TV has a gun problem of its own. Not the violence on CSI, that’s whatever. We’re used to that. Not the hunting channel, where animals get stalked and killed and dudes with awesome beards show off for other dudes at home scratching their beards. That’s hardly a problem. I’m talking more about where to draw the line when it comes to advertising.
Here’s the thing, the FCC will regulate everyone’s ability to hear a “curse” word on TV, and God-given female nipples are banned as “inappropriate and pornographic”. But we’ll allow lots of killing and blood to be shed, that’s just “action”! Now personally, I would allow it all, because imagination needs a place to go and be shared and there is nothing shameful about human bodies.
And of course I’m not on the FCC or FTC. But if I were, one thing I would really struggle with is advertising the sales of guns. On the one hand, there are old fashioned rifles, used for hunting deer. Just like what you see on hunting shows, a notch up from a bow and arrow. Seems innocuous, really. Rifles advertised on a hunting show, no big deal. Like a fishing rod on a fishing show? Perhaps.
And then there are ads like this where the idea is clear, this machine is for fucking some shit up:
Arguably, the NRA has every right to generate support for the Second Amendment and take out ads, like this one below, as would any other organization. You can argue that they take the mass shooting issue “head on” in this, I would say they leveraged it to generate donations, but regardless, this seems largely an uncontested right.courtesy iSpot.tv the TV attribution company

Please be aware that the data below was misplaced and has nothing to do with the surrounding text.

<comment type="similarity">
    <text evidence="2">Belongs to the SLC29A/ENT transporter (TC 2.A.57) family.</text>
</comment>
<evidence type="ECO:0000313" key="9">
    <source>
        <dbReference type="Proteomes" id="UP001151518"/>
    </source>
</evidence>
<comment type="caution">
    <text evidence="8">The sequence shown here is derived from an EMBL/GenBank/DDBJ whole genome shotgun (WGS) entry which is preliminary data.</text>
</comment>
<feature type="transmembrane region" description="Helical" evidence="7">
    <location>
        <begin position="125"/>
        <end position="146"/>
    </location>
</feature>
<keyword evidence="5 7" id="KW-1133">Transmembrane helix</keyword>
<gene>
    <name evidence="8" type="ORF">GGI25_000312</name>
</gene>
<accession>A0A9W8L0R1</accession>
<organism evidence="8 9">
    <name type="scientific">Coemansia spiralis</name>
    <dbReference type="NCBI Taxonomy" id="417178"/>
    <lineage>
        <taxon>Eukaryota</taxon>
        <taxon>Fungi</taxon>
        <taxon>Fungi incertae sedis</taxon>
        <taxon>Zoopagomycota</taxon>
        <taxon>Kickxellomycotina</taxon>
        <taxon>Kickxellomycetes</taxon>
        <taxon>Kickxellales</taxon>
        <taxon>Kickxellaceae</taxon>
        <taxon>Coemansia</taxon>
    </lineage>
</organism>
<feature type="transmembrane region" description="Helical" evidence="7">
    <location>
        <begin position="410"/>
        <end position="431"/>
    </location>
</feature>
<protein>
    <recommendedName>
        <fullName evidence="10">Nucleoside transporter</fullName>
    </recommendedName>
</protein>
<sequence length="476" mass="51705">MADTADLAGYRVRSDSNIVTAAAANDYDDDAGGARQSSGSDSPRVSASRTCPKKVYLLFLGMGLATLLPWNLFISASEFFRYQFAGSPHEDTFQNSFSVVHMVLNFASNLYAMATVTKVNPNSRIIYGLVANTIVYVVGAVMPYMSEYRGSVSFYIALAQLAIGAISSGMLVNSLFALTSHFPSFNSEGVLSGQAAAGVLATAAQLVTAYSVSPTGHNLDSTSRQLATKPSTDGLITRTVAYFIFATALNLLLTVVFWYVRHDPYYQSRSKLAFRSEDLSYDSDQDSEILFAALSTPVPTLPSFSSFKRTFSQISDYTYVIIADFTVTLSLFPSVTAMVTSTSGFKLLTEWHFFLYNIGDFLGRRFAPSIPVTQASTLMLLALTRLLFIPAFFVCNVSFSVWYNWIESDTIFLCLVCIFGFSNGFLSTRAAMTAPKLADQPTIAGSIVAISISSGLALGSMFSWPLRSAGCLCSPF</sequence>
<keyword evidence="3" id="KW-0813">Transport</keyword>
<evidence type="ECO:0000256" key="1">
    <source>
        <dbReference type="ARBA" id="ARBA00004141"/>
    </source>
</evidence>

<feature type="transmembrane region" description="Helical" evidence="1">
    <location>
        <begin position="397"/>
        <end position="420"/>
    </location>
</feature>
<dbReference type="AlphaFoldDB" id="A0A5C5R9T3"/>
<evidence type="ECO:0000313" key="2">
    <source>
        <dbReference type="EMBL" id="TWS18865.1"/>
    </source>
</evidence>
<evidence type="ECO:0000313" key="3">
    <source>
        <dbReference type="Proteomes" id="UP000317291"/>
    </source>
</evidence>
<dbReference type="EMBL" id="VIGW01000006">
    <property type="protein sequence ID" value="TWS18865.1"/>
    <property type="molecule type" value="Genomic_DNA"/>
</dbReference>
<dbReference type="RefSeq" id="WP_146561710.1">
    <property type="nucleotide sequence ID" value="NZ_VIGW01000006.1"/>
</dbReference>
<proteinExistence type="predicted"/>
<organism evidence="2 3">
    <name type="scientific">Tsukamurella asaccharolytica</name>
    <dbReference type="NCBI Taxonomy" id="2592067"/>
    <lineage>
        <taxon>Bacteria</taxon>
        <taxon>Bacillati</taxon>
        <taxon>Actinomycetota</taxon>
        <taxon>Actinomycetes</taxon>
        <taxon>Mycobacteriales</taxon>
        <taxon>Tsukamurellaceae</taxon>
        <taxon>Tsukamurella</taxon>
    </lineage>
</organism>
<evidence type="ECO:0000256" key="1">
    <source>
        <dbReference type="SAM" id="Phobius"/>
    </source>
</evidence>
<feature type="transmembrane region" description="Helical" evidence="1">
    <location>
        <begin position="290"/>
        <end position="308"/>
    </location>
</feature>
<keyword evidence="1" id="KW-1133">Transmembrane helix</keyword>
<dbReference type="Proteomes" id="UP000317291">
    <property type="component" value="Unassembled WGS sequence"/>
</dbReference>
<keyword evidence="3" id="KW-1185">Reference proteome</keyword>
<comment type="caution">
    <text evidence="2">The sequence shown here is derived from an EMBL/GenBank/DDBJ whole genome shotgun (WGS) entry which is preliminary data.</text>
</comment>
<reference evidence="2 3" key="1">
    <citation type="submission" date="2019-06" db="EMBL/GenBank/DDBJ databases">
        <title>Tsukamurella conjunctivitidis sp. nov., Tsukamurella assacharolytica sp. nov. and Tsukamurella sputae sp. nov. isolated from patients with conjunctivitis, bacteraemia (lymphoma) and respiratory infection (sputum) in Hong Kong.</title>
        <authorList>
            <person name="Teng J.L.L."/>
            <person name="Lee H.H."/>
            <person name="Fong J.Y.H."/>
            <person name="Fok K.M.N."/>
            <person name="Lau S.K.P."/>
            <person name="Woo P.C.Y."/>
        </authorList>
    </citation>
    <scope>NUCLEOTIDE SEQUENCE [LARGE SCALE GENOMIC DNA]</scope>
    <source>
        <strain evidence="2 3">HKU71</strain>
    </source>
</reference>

Now the FTC /FCC allows ads for gambling, but not cigarettes. It’s fine with sugary cereals “They’re GRRREAT!”, and sodas that make us chubby-chubsters, and beer because, what is America without beer? And insurance companies that squeeze us without so much as a disclaimer? Fine, I guess so long as they have jingles.
But drug ads need huge, long and weird disclaimers that include terms like “may include vomiting and sudden death” and now pricing display on ads is required. Ah see, government can make some actions (even if they can’t stop the opiate epidemic). But what about gun ads like that one? Not so much.
Like so many things, the gun lines are tough to figure out. That’s why we have voters and regulatory bodies, to sort through that stuff and draw a line between acceptable and not. (Naive?)
Let’s play this out a bit more beyond TV.
On the one hand, people want to harvest animals grazing in the wild, that live only on rain water and grass. It helps the (elk or deer) populations flourish when done correctly. And these hunters, they tend to care for and protect the environment more than the plastic-water-bottle-chugging, jet-plane-jumping snots who judge them from ivory towers. On the other hand whoever “needs” a semi-automatic, RIGHT NOW?? No one. Really. EVER.
I saw an Instagram post that summed it all up for me; comparing the swift and decisive action against romaine lettuce after a few people got sick to the semi-automatic weapon-fueled recurring nightmare we have on our hands now.
You think the FCC and FTC would get some courage and sense on this one? Certainly developing rules for advertising would be the (easy?) step to show the rest of Washington what is possible, quickly.